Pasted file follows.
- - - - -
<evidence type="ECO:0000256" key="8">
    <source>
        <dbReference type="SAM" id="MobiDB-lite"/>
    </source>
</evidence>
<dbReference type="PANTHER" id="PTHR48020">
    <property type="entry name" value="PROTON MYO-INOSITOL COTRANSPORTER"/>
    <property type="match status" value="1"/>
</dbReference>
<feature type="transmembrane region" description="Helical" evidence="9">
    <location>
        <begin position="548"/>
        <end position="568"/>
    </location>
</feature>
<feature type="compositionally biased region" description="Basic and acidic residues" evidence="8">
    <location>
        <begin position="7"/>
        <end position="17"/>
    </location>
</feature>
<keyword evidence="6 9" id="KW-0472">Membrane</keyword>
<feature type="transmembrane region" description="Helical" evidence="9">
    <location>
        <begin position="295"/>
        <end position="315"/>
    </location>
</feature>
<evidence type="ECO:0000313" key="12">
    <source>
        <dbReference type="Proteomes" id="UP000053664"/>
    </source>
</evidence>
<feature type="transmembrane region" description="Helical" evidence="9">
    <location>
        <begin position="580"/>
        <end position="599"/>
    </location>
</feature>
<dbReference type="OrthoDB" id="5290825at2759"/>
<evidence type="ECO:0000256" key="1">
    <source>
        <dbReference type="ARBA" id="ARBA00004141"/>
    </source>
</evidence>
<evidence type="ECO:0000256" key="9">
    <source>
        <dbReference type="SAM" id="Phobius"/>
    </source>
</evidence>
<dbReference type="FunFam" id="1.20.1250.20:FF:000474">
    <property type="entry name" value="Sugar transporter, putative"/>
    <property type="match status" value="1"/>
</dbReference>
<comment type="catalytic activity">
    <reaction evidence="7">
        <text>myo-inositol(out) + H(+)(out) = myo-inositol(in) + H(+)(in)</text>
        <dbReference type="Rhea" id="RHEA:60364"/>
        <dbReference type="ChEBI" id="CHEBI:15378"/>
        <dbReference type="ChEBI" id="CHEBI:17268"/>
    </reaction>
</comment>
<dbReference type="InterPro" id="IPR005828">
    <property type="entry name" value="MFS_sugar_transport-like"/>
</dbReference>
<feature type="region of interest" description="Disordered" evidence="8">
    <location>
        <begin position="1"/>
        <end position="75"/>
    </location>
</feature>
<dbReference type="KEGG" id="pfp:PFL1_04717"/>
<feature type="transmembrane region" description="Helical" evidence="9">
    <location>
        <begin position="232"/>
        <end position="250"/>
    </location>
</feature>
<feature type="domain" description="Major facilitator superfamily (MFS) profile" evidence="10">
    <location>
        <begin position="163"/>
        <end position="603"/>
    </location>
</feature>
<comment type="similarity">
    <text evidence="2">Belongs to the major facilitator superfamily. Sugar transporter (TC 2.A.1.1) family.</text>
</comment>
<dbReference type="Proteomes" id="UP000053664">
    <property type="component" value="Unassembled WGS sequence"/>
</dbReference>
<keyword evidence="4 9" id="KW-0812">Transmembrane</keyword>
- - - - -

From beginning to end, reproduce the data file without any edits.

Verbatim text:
<evidence type="ECO:0000256" key="8">
    <source>
        <dbReference type="SAM" id="MobiDB-lite"/>
    </source>
</evidence>
<dbReference type="PANTHER" id="PTHR48020">
    <property type="entry name" value="PROTON MYO-INOSITOL COTRANSPORTER"/>
    <property type="match status" value="1"/>
</dbReference>
<feature type="transmembrane region" description="Helical" evidence="9">
    <location>
        <begin position="548"/>
        <end position="568"/>
    </location>
</feature>
<feature type="compositionally biased region" description="Basic and acidic residues" evidence="8">
    <location>
        <begin position="7"/>
        <end position="17"/>
    </location>
</feature>
<keyword evidence="6 9" id="KW-0472">Membrane</keyword>
<feature type="transmembrane region" description="Helical" evidence="9">
    <location>
        <begin position="295"/>
        <end position="315"/>
    </location>
</feature>
<evidence type="ECO:0000313" key="12">
    <source>
        <dbReference type="Proteomes" id="UP000053664"/>
    </source>
</evidence>
<feature type="transmembrane region" description="Helical" evidence="9">
    <location>
        <begin position="580"/>
        <end position="599"/>
    </location>
</feature>
<dbReference type="OrthoDB" id="5290825at2759"/>
<evidence type="ECO:0000256" key="1">
    <source>
        <dbReference type="ARBA" id="ARBA00004141"/>
    </source>
</evidence>
<evidence type="ECO:0000256" key="9">
    <source>
        <dbReference type="SAM" id="Phobius"/>
    </source>
</evidence>
<dbReference type="FunFam" id="1.20.1250.20:FF:000474">
    <property type="entry name" value="Sugar transporter, putative"/>
    <property type="match status" value="1"/>
</dbReference>
<comment type="catalytic activity">
    <reaction evidence="7">
        <text>myo-inositol(out) + H(+)(out) = myo-inositol(in) + H(+)(in)</text>
        <dbReference type="Rhea" id="RHEA:60364"/>
        <dbReference type="ChEBI" id="CHEBI:15378"/>
        <dbReference type="ChEBI" id="CHEBI:17268"/>
    </reaction>
</comment>
<dbReference type="InterPro" id="IPR005828">
    <property type="entry name" value="MFS_sugar_transport-like"/>
</dbReference>
<feature type="region of interest" description="Disordered" evidence="8">
    <location>
        <begin position="1"/>
        <end position="75"/>
    </location>
</feature>
<dbReference type="KEGG" id="pfp:PFL1_04717"/>
<feature type="transmembrane region" description="Helical" evidence="9">
    <location>
        <begin position="232"/>
        <end position="250"/>
    </location>
</feature>
<feature type="domain" description="Major facilitator superfamily (MFS) profile" evidence="10">
    <location>
        <begin position="163"/>
        <end position="603"/>
    </location>
</feature>
<comment type="similarity">
    <text evidence="2">Belongs to the major facilitator superfamily. Sugar transporter (TC 2.A.1.1) family.</text>
</comment>
<dbReference type="Proteomes" id="UP000053664">
    <property type="component" value="Unassembled WGS sequence"/>
</dbReference>
<keyword evidence="4 9" id="KW-0812">Transmembrane</keyword>